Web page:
The proposed Corporation Code
HIDDEN AGENDA - Mary Ann LL. Reyes (The Philippine Star) - December 5, 2018 - 12:00am

(Second of two parts)

The present Corporation Code only provides for two grounds for disqualifying a person from becoming a director, trustee, or officer, and that is conviction by final judgment of an offense punishable by imprisonment for a period exceeding six years; and violation of the code committed within five years prior to the date of his election or appointment.

As proposed, those disqualified include persons who within five years prior to their election or appointment are convicted by final judgment of an offense punishable by more than six years imprisonment, for violation of the Corporation Code and the Securities Regulation Code, those found administratively liable for fraud, theft, counterfeiting, and other fraudulent acts, and those found by foreign courts of regulatory authorities of similar acts.

The proposed amendments also provide for specific days when elections should be held in case vacancies arise in the office of director of trustee as a result of term expiration or removal by the stockholders or members, which must be no later than 45 days from the time the vacancy arose. The amendments also contemplate the designation of an officer of the corporation in case the vacancy prevents the remaining directors from constituting a quorum and emergency action is required, but the designated director’s term shall cease once the emergency terminates or upon election of the replacement director or trustee, whichever comes earlier.

The proposed new code also provides that contracts of the corporation with spouses and relatives within the fourth civil degree of consanguinity or affinity of directors, trustees and corporate officers are voidable unless certain conditions are present. An additional condition is provided: that in case of corporations vested with public interest, material contracts are approved by at least 2/3 of the entire board membership, with at least a majority of the independent directors voting to approve the contract.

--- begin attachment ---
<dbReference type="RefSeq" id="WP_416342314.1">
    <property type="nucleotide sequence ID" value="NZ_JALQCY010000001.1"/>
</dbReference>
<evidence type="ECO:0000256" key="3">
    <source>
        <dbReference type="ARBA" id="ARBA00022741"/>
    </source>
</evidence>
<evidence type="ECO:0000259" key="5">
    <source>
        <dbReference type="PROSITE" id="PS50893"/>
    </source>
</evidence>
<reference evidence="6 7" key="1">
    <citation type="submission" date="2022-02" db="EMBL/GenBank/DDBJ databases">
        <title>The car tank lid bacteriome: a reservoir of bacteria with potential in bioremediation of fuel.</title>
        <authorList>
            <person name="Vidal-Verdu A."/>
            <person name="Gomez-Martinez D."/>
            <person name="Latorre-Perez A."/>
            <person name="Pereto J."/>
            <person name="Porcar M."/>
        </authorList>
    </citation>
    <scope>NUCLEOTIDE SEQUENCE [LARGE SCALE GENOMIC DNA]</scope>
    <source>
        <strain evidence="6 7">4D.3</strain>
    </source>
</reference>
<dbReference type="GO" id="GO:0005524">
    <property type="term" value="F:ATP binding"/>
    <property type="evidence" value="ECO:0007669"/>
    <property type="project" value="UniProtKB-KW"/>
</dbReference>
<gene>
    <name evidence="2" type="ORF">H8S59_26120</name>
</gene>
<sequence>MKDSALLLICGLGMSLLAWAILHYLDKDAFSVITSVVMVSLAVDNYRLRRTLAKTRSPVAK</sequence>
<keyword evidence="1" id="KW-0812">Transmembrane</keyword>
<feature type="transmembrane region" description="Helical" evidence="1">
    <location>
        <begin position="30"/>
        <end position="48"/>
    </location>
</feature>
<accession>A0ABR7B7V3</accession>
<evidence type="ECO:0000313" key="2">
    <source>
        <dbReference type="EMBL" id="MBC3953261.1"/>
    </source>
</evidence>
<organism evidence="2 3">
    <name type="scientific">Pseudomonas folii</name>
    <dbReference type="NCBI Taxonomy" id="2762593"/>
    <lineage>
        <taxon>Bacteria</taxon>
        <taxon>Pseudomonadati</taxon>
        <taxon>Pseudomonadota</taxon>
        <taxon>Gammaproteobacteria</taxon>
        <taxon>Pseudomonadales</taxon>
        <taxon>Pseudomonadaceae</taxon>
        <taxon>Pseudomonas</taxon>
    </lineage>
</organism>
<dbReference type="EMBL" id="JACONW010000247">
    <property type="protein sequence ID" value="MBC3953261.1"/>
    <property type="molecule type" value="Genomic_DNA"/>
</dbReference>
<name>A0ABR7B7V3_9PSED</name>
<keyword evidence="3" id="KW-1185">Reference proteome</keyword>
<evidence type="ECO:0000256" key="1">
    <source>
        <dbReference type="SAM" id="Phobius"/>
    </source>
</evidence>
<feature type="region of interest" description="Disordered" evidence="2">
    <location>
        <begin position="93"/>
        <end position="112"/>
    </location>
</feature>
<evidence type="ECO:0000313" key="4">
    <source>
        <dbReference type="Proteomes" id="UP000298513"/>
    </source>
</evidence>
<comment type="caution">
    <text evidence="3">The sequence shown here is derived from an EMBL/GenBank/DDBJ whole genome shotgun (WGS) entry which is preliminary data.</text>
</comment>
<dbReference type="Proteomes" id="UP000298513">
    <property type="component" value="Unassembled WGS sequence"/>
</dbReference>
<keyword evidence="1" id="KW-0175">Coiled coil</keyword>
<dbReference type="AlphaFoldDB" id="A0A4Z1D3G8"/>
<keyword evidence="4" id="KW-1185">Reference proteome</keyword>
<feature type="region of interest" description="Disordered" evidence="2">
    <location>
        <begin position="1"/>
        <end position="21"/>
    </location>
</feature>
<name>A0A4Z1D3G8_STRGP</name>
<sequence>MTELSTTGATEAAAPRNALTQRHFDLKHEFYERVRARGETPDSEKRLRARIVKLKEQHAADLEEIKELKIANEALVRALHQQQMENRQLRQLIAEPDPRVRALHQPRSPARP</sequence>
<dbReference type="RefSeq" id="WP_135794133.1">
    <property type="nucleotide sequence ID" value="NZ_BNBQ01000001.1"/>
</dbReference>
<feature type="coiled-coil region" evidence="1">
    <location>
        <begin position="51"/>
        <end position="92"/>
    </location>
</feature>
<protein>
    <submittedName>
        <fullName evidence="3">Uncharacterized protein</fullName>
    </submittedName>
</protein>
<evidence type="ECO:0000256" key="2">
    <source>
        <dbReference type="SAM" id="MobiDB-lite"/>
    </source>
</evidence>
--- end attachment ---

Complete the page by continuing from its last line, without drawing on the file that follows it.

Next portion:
It likewise proposes that in determining whether or not a sale involves all or substantially all of the corporation’s property and assets, the sale being subject to the provisions of the Philippine Competition Act, the basis will include the net asset value as shown in its latest financial statements.

In the case of founder shares, the exclusive right to vote and be voted for shall not be allowed if its exercise will violate SEC rules, Commonwealth Act 108 (Anti-Dummy Law), and RA 7042 (Foreign Investments Act).

The requirement that incorporators must be of legal age was also removed.

The proposed code also includes SEC’s right to remove corporate directors or trustees after due notice and hearing,

Other new features of the proposed code are as follows:

-In regular meetings of stockholders or meetings, the proposed bill encourages directors or trustees to present to stockholders or members the following: minutes of the most recent regular meeting, the list of current stockholders and their voting rights and members’ list for non-stock corporations, an explanation of the dividend policy or reasons for non-payment, directors or trustee’s attendance report as well as appraisal and performance reports, director or trustee compensation, among others.